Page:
Speculation among market executives is that Beattie’s chief obstacle in making an acquisition is that Unilever already holds Elizabeth Arden stock from a previous deal in which Beattie acquired the Arden and Elizabeth Taylor businesses from Unilever. Those shares must be bought back before another deal can be made, or so sources speculate. Currently, Arden holds about 2.7 million shares of its stock, and Unilever owns approximately 1.3 million shares of Arden stock.
Arden gained 3 percent, or 55 cents, to close at $18.89 in Thursday’s Nasdaq session, while Unilever closed up 40 cents, or 1.2 percent, to close at $34.85 on the New York Stock Exchange.
Scott Beattie, reached at press time Thursday, declined to comment on the market rumors that Arden is a likely suitor for Calvin Klein Cosmetics if Unilever places it up for sale.
On July 30, Unilever plc chairman Niall FitzGerald turned up the heat on the firm’s prestige perfume business after the firm reported lower sales and earnings for the second quarter. Speaking to analysts on a conference call, FitzGerald identified frozen foods, household care and prestige fragrances as three businesses that were failing to meet its standards and were holding back sales growth.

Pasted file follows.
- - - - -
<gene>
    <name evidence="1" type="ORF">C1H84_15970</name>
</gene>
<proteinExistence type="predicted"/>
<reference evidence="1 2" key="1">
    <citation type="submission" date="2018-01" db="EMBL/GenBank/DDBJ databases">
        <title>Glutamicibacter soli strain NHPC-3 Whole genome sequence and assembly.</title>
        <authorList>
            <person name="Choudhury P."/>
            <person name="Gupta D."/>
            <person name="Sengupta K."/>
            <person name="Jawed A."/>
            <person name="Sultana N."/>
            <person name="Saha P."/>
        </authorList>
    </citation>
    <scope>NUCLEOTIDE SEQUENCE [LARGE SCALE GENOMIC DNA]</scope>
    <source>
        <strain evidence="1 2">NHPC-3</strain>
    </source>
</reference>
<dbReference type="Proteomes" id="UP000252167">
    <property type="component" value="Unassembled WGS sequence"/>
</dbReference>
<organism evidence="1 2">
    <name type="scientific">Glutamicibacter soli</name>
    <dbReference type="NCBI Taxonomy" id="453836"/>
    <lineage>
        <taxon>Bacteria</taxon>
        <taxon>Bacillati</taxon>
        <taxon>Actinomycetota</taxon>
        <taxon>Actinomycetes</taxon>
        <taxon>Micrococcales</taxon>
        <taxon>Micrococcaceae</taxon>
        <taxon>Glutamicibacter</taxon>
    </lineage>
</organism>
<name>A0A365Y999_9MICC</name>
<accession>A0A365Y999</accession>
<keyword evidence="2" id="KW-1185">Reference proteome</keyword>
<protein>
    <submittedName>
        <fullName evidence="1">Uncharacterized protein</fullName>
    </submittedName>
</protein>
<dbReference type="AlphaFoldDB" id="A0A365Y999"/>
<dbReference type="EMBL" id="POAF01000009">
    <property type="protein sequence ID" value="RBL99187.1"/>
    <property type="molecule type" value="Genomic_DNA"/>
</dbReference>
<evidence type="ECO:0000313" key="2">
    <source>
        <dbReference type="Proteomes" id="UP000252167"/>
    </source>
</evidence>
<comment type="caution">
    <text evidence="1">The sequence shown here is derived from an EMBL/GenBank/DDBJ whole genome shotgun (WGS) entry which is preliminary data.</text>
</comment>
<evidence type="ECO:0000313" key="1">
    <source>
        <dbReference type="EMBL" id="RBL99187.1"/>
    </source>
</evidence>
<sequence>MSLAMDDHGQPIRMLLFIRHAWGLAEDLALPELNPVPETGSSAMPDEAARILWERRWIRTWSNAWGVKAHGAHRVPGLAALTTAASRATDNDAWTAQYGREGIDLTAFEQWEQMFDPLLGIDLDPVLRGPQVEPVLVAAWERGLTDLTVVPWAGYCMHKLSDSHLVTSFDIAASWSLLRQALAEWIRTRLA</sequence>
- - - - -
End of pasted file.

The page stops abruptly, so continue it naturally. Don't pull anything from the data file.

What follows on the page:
“These businesses are ‘on watch’; they are not up for sale,” he said during the call. “These businesses are not performing up to standard. If they don’t step up and meet our targets, we will look for alternative solutions. But these businesses should be well capable of meeting our standards.”
During her four-year tenure at Calvin Klein Cosmetics, Dart won praise from retailers for aggressively pursuing a new product growth strategy with a steady stream of flanker and limited-edition fragrances, although the Crave men’s fragrance was said to be a costly disappointment. Before joining Klein, she was one of the most respected retailers in Britain, as a result of holding beauty and fashion buying positions at Selfridges for 16 years.